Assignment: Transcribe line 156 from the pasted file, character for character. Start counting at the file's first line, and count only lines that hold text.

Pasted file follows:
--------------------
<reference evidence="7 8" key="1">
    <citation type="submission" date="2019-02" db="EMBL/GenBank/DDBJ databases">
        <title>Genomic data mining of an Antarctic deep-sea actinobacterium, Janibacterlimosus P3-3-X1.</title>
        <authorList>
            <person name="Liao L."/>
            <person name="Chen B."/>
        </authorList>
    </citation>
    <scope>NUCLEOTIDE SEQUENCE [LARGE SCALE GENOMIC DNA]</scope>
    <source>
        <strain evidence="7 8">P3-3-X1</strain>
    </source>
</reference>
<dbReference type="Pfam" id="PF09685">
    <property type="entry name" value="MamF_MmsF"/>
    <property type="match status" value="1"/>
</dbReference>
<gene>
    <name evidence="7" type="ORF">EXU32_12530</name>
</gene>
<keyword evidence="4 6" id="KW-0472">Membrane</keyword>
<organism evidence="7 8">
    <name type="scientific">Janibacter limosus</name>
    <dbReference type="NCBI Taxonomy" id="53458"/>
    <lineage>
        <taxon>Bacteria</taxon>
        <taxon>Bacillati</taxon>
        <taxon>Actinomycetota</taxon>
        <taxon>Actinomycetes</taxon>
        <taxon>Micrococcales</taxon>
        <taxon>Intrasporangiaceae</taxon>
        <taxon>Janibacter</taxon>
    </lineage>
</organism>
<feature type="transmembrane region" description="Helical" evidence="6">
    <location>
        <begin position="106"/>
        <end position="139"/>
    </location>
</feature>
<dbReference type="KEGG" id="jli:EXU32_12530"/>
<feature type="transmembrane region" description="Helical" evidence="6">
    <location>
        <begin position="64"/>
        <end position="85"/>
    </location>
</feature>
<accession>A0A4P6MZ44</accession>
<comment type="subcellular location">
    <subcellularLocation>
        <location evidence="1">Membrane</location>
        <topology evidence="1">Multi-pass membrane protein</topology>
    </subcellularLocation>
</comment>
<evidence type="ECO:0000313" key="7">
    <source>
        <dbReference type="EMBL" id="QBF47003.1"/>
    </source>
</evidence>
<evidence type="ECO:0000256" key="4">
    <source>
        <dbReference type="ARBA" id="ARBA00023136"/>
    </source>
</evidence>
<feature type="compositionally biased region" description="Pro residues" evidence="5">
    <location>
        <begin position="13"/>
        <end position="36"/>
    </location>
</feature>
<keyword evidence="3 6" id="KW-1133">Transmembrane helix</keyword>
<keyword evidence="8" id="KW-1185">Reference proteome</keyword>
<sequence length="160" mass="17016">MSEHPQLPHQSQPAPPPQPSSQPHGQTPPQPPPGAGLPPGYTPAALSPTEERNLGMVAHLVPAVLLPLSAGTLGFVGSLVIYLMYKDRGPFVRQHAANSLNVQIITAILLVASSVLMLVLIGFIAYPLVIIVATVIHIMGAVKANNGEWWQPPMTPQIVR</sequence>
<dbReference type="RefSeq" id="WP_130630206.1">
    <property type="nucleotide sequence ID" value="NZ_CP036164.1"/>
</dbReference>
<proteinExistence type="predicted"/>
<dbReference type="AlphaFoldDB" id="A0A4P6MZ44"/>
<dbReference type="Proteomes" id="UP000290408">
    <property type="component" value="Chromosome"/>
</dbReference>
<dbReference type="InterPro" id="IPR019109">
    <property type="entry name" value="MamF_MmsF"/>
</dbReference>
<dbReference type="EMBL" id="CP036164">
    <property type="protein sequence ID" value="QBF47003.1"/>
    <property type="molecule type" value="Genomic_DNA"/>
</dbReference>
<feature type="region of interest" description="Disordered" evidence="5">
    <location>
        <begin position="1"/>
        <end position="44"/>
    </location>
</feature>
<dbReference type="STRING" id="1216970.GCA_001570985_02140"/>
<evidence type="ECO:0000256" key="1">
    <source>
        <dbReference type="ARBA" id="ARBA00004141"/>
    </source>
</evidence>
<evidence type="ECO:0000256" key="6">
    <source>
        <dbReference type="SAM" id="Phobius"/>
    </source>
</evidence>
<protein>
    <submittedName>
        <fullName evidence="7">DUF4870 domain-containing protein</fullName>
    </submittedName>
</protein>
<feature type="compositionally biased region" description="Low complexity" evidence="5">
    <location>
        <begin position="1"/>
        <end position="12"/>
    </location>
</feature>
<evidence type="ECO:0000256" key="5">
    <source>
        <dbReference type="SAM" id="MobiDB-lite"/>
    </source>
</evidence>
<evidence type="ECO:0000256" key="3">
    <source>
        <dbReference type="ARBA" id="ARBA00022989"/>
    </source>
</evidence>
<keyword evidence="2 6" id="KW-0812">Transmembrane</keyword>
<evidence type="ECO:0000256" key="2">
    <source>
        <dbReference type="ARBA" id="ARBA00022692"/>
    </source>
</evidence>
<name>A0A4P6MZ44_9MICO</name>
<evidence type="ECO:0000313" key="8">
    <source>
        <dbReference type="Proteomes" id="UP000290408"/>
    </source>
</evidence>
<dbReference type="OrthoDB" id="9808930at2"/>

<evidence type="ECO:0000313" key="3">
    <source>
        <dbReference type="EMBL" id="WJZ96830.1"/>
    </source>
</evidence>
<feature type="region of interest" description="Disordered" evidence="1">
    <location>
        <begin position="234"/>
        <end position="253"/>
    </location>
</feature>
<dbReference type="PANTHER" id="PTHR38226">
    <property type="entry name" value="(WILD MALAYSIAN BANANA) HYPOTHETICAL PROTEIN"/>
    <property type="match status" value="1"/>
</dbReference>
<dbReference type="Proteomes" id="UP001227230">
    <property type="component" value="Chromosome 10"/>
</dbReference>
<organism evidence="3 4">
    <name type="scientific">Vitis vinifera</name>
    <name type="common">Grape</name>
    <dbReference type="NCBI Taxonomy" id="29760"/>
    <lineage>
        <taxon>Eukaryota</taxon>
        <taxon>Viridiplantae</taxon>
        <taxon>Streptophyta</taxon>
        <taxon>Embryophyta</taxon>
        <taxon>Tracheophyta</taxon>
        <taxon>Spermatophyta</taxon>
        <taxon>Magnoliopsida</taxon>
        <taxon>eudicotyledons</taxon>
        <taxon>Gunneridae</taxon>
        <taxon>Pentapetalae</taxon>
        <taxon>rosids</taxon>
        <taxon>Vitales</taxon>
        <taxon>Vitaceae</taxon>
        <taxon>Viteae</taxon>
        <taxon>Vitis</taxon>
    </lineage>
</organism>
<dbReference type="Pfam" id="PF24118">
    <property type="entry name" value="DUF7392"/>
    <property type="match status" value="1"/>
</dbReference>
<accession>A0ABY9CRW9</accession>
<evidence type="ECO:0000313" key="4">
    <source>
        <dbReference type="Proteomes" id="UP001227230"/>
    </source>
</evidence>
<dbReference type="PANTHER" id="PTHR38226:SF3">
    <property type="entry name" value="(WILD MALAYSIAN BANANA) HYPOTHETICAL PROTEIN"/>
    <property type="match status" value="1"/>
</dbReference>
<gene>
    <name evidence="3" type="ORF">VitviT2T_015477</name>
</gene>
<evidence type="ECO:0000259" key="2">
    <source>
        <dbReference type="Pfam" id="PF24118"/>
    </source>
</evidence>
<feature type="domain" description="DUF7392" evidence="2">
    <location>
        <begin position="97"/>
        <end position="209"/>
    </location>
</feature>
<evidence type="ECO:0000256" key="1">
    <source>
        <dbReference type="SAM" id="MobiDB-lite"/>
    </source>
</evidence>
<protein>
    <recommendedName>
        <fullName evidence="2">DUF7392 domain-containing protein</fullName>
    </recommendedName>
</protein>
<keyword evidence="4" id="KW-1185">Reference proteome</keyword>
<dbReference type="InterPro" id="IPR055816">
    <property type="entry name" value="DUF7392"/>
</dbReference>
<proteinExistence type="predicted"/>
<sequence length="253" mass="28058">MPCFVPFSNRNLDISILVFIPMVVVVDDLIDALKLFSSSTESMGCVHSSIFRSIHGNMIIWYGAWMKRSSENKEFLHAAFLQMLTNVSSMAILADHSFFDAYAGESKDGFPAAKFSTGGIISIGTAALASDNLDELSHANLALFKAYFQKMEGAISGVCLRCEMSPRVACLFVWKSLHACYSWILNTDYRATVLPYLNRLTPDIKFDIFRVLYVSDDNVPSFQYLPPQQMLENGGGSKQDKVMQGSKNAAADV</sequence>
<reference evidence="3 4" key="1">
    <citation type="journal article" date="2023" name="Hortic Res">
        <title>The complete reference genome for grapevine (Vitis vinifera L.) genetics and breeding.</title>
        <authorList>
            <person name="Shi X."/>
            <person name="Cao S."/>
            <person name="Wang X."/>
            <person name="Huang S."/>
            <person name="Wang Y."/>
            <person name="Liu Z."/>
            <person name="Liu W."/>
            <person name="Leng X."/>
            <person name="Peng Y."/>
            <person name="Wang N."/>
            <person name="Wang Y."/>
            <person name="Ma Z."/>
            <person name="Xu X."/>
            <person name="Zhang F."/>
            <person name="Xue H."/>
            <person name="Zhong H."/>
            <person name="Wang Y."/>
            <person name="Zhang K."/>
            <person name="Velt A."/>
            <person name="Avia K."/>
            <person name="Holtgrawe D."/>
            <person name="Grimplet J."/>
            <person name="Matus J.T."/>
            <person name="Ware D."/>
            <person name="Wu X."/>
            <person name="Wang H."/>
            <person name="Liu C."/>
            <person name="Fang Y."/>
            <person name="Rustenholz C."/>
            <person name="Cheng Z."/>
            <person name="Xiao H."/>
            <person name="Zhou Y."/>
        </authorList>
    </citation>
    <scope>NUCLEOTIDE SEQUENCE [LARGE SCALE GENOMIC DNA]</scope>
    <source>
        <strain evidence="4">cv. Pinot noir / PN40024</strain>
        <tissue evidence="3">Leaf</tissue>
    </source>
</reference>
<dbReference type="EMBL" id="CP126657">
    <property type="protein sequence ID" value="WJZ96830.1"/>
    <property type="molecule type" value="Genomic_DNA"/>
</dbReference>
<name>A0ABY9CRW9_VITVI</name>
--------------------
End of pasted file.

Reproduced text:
    <property type="component" value="Chromosome 10"/>